The C&binet Forum is taking place this week from Monday evening through to Wednesday (26-29 October 2009). The forum aims to “debate access to finance for creative industries, new business models for online content, developing talent and securing creative rights” and is gathering business leaders from across the creative and finance industries.
Possibly as a result of the Digital Britain Unconferences I’ve been invited to attend. And so I’m opening things up to you all for your ideas and thoughts – in true unconference fashion.
HOW TO GET INVOLVED
Follow the conference on twitter and the official blog:
Send in your ideas below:
- Take a really good look at the agenda for the event – each session has details if you click on the link
- Consider what positive contribution/idea or question you may have
- Post your ideas/questions below together with the session it relates to – try to be as concise as possible, a few sentences or a paragraph at most
Whilst I can’t guarantee that I will put your thoughts forward I will do my best, and I will also link to this post and your ideas via twitter and to others during the conference, so that they can be seen.
It’s a bit late on a Friday, but these will still be fresh come Monday, here are a few things worth perusing if you have a moment:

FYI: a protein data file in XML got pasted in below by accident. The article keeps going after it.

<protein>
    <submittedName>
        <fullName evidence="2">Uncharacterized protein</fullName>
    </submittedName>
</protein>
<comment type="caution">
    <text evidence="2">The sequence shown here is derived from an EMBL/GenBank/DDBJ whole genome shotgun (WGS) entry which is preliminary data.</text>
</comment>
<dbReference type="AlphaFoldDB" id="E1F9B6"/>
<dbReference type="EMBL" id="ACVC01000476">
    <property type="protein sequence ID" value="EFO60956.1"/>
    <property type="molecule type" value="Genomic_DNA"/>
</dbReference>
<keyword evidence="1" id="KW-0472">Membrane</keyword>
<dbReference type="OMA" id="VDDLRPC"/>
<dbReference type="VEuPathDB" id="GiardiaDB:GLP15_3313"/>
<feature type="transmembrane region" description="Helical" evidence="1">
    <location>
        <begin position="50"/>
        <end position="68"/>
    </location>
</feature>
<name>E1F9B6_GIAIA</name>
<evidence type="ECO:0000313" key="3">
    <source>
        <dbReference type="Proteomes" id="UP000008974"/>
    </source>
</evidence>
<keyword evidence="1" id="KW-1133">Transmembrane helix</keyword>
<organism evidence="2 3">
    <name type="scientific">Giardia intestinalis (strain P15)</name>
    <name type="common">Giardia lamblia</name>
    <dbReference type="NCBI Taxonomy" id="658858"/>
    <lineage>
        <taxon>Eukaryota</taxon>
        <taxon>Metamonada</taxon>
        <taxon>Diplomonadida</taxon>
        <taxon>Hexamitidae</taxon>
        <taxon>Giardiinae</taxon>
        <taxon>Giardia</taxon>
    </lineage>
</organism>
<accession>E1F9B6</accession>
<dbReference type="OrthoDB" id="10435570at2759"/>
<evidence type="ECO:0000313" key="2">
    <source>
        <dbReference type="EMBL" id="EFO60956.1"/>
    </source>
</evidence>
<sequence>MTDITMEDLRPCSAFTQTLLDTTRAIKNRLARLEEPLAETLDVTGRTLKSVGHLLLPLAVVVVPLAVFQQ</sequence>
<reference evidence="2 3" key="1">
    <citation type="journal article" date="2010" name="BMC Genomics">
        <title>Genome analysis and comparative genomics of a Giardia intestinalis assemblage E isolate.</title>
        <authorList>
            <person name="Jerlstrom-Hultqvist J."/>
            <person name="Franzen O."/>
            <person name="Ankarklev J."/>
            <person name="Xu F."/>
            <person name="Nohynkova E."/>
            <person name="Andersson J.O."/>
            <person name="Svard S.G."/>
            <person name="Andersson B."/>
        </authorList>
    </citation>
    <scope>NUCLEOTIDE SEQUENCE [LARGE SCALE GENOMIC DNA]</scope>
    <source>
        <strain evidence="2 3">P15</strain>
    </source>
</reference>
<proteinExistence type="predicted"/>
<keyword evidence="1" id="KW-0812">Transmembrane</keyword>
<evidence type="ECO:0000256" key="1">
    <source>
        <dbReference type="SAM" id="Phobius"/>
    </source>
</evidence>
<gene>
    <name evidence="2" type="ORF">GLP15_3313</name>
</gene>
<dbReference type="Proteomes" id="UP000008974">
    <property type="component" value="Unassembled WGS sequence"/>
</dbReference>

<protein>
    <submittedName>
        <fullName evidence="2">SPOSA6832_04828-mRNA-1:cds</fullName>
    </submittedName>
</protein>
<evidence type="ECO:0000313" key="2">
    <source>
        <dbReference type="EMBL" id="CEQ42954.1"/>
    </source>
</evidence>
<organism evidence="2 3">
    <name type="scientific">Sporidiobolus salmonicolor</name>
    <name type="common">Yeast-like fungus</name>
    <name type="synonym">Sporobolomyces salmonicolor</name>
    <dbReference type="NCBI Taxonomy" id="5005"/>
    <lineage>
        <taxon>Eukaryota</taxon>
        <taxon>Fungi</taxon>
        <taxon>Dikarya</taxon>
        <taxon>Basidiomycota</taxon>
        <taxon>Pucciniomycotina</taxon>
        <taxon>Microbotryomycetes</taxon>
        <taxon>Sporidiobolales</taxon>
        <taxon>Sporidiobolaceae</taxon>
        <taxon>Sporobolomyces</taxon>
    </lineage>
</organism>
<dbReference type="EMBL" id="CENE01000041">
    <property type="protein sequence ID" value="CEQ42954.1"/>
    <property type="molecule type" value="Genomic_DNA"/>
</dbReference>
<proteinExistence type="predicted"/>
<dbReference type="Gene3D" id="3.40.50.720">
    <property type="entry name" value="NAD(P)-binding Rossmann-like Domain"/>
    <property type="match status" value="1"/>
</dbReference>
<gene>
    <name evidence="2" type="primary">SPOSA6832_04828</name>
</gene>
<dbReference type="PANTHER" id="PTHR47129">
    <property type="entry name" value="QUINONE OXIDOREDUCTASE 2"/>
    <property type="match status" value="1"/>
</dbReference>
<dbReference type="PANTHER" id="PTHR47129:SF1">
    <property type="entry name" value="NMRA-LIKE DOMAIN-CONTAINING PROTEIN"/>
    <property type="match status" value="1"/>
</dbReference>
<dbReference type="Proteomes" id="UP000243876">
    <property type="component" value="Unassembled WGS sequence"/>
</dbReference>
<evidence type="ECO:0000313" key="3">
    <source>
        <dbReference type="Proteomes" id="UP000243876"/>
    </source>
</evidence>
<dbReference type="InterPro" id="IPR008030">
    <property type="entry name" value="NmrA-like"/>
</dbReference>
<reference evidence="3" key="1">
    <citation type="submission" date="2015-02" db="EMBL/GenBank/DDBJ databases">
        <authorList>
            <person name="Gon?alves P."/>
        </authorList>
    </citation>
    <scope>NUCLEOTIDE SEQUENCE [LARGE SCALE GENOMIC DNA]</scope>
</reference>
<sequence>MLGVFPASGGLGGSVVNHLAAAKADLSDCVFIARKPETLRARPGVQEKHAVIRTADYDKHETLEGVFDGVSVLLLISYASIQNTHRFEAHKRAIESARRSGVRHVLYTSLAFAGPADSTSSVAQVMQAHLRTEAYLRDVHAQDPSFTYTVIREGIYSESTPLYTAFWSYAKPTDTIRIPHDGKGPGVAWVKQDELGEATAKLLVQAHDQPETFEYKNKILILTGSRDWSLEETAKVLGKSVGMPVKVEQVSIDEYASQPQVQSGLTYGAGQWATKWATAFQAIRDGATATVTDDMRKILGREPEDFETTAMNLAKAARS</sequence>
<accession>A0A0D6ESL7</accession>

For those considering social media and Twitter policies for their staff and company, take a look at the vast collection of example guidelines collated by Laurel Papworth, an Australian online communities consultant. Of particular note, is that of the US Air Force (left).
How companies are benefiting from Web 2.0: McKinsey Global Survey Results
“The heaviest users of Web 2.0 applications are also enjoying benefits such as increased knowledge sharing and more effective marketing. These benefits often have a measurable effect on the business.”
Meta-ROI and social media engagement for brands – I want to believe, by Anthony Mayfield
A review and thoughts on Charlene Li’s post for the Altimeter Group regarding the group’s study of how engaged major brands were with social media and the link between how deeply an organisation engages with its customers in social media and its performance.
If advertising is a firework, social media is a bonfire by John V Wiltshire (via We Are Social)
Where five US magazines are finding revenue, Advertising Age.
This article includes some nice pie charts so that you can compare and contrast the role of different revenue streams. For some digital advertising is playing a large part, for others it’s events.
As readers flee, papers ask those left to pay more, Paid Content
Analysis of the relationship between print circulation figures and price since 2001.
A liberal defence of money, by William Davies, The Liberal
An analysis of some of the new economic models being currently discussed, in particular the notion of free. Also see William’s review of Chris Anderson’s book Free in Prospect.